County Championship Action

A look at the county championship match between Middlesex and Somerset, an XI inspired by the Somerset top order and plenty of photographs.

This post looks at the county championship match between Somerset and Middlesex, with a bonus feature related to Somerset’s batting order. However I begin with…

OLD MAN DIES – BBC WILDLY OVERDOES THINGS

At 12:13PM yesterday an official announcement was made that Prince Philip, Duke of Edinburgh, had died at the age of 99. The news was not much of a surprise since it was known that he had been ill, and his death can hardly be considered untimely at that age. Yet the BBC not only devoted all their TV channels and all their principal radio stations to talking about this and only this, they also commandeered every other aspect of their coverage for the same purpose, which meant that my plan to produce a blog post while listening to the cricket yesterday went by the board. I found a live stream on youtube, but that had to be watched, and could not simply be on in the background while I did other things. It may have been justifiable for both BBC1 and BBC2 to be devoted exclusively to this death, and for radio 1,2,3,4 and 5 to be devoted to it as well, though I would have considered even that to be overdoing it. However, to black out specialist content such as cricket commentaries, which one tunes into for one purpose and one purpose only was definitely overdoing it. The BBC is now back at more or less normal service after most of a day and night of blanket coverage of the death. It also seems inappropriate to be making so much of the death of a very old man by natural causes at a time when some 150,000 Brits have died before their time due to the Johnson government’s appalling mishandling of the coronavirus pandemic.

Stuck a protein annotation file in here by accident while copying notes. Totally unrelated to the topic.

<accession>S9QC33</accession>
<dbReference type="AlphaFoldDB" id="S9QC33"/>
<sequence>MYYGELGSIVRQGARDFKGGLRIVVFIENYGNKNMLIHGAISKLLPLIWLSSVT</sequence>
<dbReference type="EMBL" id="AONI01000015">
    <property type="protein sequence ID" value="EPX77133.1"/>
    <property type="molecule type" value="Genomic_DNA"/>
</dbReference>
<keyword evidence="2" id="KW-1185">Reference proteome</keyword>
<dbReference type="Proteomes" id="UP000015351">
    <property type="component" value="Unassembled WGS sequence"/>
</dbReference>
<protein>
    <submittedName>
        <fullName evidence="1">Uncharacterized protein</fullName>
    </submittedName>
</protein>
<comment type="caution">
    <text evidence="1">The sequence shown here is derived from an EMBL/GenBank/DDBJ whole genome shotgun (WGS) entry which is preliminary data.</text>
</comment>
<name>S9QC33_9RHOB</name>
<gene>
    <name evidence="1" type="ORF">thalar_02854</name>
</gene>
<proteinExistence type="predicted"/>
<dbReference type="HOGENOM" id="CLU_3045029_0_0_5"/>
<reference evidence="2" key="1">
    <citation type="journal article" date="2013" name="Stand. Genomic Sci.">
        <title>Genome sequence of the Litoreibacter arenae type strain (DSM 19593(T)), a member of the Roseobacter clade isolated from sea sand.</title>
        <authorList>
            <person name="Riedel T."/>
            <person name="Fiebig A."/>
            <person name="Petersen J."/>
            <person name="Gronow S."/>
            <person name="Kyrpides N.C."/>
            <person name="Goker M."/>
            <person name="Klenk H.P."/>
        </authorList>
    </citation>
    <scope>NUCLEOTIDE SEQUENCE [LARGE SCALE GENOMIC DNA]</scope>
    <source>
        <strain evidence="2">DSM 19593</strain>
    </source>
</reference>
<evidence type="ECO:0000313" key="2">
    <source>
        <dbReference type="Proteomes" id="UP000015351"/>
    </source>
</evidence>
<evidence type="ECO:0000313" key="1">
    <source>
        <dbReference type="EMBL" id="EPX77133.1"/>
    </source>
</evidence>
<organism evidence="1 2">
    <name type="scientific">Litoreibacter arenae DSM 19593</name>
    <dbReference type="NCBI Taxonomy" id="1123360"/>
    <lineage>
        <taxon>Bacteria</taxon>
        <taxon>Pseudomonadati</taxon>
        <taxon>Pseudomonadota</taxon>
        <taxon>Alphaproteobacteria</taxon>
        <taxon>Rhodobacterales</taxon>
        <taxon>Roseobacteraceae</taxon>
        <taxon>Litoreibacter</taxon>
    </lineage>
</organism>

MIDDLESEX V SOMERSET